Universal automated classification of the acoustic startle reflex using machine learning

Hear Res. 2023 Feb:428:108667. doi: 10.1016/j.heares.2022.108667. Epub 2022 Dec 15.


The startle reflex (SR), a robust, motor response elicited by an intense auditory, visual, or somatosensory stimulus has been widely used as a tool to assess psychophysiology in humans and animals for almost a century in diverse fields such as schizophrenia, bipolar disorder, hearing loss, and tinnitus. Previously, SR waveforms have been ignored, or assessed with basic statistical techniques and/or simple template matching paradigms. This has led to considerable variability in SR studies from different laboratories, and species. In an effort to standardize SR assessment methods, we developed a machine learning algorithm and workflow to automatically classify SR waveforms in virtually any animal model including mice, rats, guinea pigs, and gerbils obtained with various paradigms and modalities from several laboratories. The universal features common to SR waveforms of various species and paradigms are examined and discussed in the context of each animal model. The procedure describes common results using the SR across species and how to fully implement the open-source R implementation. Since SR is widely used to investigate toxicological or pharmaceutical efficacy, a detailed and universal SR waveform classification protocol should be developed to aid in standardizing SR assessment procedures across different laboratories and species. This machine learning-based method will improve data reliability and translatability between labs that use the startle reflex paradigm.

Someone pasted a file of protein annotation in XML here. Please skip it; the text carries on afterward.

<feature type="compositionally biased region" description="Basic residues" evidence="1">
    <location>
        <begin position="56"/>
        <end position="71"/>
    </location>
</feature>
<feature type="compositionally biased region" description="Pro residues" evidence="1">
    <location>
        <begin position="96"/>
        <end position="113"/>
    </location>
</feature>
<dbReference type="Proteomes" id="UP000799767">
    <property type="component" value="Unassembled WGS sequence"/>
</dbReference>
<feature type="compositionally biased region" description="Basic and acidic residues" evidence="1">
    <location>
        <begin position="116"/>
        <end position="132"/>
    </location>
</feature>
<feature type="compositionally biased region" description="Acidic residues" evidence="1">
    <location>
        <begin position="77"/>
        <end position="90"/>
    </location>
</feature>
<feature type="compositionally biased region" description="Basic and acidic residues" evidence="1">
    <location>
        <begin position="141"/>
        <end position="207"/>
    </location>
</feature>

Keywords: Acoustic startle response; Ensemble models; Machine learning; Pre-pulse inhibition; Waveform classification.

Publication types

  • Research Support, N.I.H., Extramural
  • Research Support, Non-U.S. Gov't

MeSH terms

  • Acoustic Stimulation / methods
  • Animals
  • Disease Models, Animal
  • Gerbillinae
  • Guinea Pigs
  • Humans
  • Mice
  • Rats
  • Reflex, Startle* / physiology
  • Reproducibility of Results
  • Tinnitus*